Carmen and Eduardo’s story could be an allegory for the rise and uh-oh moment of Brazil’s new middle class – except their tale is a real one, one that ends with a really nice savory fried pastel that’s become a midnight munchie hit with their neighbors in Rio’s iconic City of God (Cidade de Deus) favela.
The pair’s life together started early; they met when Carmen, now 30, was just 12 years old; moved in together when she was 14; and both converted to evangelical Christianity and married in a church when she was 18.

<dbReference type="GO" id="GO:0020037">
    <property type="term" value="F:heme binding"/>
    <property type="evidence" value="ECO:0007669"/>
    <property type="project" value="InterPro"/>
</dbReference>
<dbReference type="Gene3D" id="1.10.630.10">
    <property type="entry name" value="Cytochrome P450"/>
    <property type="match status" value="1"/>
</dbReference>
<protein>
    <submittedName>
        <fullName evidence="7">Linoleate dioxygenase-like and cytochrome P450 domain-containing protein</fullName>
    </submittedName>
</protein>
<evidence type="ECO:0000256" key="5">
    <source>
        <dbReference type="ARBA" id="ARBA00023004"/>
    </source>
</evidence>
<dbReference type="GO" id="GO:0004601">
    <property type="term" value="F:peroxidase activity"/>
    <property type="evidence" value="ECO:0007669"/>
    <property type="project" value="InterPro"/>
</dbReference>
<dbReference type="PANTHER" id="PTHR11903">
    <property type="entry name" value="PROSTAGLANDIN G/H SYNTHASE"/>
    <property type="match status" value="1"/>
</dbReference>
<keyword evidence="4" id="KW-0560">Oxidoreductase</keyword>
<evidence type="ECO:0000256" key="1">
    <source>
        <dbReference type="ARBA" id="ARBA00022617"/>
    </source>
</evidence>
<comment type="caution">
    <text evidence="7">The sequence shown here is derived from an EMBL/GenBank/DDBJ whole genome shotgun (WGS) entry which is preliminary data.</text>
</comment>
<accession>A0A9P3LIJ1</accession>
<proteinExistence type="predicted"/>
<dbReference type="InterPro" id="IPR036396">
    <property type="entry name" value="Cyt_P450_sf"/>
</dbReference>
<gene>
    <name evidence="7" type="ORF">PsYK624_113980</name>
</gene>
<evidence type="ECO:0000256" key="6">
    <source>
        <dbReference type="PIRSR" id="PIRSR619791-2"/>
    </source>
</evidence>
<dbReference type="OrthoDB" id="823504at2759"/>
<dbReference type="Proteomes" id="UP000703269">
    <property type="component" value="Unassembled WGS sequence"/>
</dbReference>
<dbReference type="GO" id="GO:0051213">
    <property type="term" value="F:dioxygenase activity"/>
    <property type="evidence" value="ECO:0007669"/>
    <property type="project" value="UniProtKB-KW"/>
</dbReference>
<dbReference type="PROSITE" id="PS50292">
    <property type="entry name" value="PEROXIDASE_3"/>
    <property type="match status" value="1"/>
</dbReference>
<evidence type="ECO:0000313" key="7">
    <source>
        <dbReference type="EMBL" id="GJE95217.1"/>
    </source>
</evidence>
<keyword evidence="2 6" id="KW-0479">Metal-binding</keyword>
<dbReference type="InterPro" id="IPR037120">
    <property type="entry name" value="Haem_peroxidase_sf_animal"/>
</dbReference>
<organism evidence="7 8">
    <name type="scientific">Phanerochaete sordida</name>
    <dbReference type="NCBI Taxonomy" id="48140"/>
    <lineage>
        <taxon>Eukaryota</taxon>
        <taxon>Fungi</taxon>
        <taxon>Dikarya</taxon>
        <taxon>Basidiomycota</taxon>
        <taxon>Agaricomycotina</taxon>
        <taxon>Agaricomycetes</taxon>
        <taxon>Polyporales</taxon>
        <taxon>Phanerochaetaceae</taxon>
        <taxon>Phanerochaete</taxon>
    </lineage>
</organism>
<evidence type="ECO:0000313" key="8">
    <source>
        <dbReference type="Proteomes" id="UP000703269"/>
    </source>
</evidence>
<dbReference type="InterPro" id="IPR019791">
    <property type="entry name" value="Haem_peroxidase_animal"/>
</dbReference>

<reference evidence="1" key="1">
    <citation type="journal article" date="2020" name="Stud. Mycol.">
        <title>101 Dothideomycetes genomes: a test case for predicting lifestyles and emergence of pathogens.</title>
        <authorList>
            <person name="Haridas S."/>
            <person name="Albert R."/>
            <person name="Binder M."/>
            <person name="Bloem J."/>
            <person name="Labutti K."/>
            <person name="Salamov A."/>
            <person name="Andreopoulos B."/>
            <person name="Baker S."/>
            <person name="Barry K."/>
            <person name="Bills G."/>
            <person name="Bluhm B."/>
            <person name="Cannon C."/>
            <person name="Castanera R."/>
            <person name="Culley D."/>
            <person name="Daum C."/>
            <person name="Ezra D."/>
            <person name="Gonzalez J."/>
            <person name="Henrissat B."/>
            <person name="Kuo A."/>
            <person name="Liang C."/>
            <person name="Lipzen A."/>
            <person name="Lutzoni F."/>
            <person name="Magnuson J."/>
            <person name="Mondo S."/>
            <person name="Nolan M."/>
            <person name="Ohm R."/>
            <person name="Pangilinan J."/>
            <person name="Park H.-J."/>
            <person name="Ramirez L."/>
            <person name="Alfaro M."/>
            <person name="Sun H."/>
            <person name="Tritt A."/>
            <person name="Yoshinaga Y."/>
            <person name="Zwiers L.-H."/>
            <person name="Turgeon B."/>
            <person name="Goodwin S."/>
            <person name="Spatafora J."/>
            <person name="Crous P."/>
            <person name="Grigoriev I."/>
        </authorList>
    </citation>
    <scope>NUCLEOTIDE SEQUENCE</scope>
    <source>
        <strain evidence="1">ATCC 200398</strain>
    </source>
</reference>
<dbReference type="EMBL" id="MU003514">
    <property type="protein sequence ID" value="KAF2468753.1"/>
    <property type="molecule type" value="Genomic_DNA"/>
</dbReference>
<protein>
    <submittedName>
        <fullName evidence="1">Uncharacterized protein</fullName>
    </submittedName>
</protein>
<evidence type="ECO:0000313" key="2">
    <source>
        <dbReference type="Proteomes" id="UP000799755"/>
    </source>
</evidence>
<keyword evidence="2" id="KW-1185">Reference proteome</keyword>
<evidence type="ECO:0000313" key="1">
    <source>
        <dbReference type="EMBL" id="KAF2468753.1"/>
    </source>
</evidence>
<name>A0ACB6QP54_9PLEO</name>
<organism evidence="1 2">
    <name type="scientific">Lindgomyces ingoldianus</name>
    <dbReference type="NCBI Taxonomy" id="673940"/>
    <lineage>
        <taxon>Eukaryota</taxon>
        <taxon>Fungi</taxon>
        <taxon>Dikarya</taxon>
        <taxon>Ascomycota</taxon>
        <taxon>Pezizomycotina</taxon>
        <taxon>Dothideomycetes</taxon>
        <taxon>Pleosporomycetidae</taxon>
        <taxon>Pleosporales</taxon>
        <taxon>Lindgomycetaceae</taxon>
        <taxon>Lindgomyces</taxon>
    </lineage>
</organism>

They came to the City of God, well-known from the book and film of the same name, looking for a more economical housing option. When built in the 1960s, it was a housing project that received poor Brazilians removed from other favelas, often in high-value areas across Rio’s posh South Zone. Strong-willed governor Carlos Lacerda promoted forced relocation of the poor and accepted funds from the U.S. government’s Cold War-era “Alliance for Progress” – meant to stave off socialism in Latin America – to build housing projects across the West and North Zones. Those included cheeky exercises in euphemism like Alliance Villa (Vila Aliança) and Hopefulness Villa (Vila Esperança). One, which now abuts Rio’s most notorious jail, has a replica of the Statue of Liberty inside it and to this day carries the name of its first yanqui benefactor: Vila Kennedy. The City of God got its own dose of ameliorating nomenclature in the religious vein: Plaza of the Prophets, Miracle Road, Mesopotamia Crossing.